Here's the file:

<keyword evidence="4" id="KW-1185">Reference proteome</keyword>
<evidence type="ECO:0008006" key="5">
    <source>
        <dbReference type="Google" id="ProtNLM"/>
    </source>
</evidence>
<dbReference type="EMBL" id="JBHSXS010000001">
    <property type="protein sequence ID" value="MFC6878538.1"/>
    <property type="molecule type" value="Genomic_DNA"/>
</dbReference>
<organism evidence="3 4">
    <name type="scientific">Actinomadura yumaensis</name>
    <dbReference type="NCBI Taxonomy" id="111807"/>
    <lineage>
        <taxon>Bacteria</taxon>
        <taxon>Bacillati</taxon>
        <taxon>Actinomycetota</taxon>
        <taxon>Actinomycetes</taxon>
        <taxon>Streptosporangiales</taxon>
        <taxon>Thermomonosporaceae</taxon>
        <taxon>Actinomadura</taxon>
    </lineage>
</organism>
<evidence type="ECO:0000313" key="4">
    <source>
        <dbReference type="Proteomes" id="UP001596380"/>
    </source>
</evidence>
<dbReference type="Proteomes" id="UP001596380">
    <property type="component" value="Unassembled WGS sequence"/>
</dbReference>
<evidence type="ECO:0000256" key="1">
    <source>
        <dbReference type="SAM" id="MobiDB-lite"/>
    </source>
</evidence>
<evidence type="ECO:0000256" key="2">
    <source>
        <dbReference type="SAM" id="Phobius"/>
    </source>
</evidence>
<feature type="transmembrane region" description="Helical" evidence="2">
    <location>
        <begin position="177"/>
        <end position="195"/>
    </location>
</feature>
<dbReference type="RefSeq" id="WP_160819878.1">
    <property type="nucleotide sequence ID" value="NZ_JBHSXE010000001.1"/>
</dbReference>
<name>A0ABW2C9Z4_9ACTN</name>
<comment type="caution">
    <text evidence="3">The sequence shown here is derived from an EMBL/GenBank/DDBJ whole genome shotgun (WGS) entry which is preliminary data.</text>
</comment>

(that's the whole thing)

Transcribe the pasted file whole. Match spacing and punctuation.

<keyword evidence="4" id="KW-1185">Reference proteome</keyword>
<evidence type="ECO:0008006" key="5">
    <source>
        <dbReference type="Google" id="ProtNLM"/>
    </source>
</evidence>
<dbReference type="EMBL" id="JBHSXS010000001">
    <property type="protein sequence ID" value="MFC6878538.1"/>
    <property type="molecule type" value="Genomic_DNA"/>
</dbReference>
<organism evidence="3 4">
    <name type="scientific">Actinomadura yumaensis</name>
    <dbReference type="NCBI Taxonomy" id="111807"/>
    <lineage>
        <taxon>Bacteria</taxon>
        <taxon>Bacillati</taxon>
        <taxon>Actinomycetota</taxon>
        <taxon>Actinomycetes</taxon>
        <taxon>Streptosporangiales</taxon>
        <taxon>Thermomonosporaceae</taxon>
        <taxon>Actinomadura</taxon>
    </lineage>
</organism>
<evidence type="ECO:0000313" key="4">
    <source>
        <dbReference type="Proteomes" id="UP001596380"/>
    </source>
</evidence>
<dbReference type="Proteomes" id="UP001596380">
    <property type="component" value="Unassembled WGS sequence"/>
</dbReference>
<evidence type="ECO:0000256" key="1">
    <source>
        <dbReference type="SAM" id="MobiDB-lite"/>
    </source>
</evidence>
<evidence type="ECO:0000256" key="2">
    <source>
        <dbReference type="SAM" id="Phobius"/>
    </source>
</evidence>
<feature type="transmembrane region" description="Helical" evidence="2">
    <location>
        <begin position="177"/>
        <end position="195"/>
    </location>
</feature>
<dbReference type="RefSeq" id="WP_160819878.1">
    <property type="nucleotide sequence ID" value="NZ_JBHSXE010000001.1"/>
</dbReference>
<name>A0ABW2C9Z4_9ACTN</name>
<comment type="caution">
    <text evidence="3">The sequence shown here is derived from an EMBL/GenBank/DDBJ whole genome shotgun (WGS) entry which is preliminary data.</text>
</comment>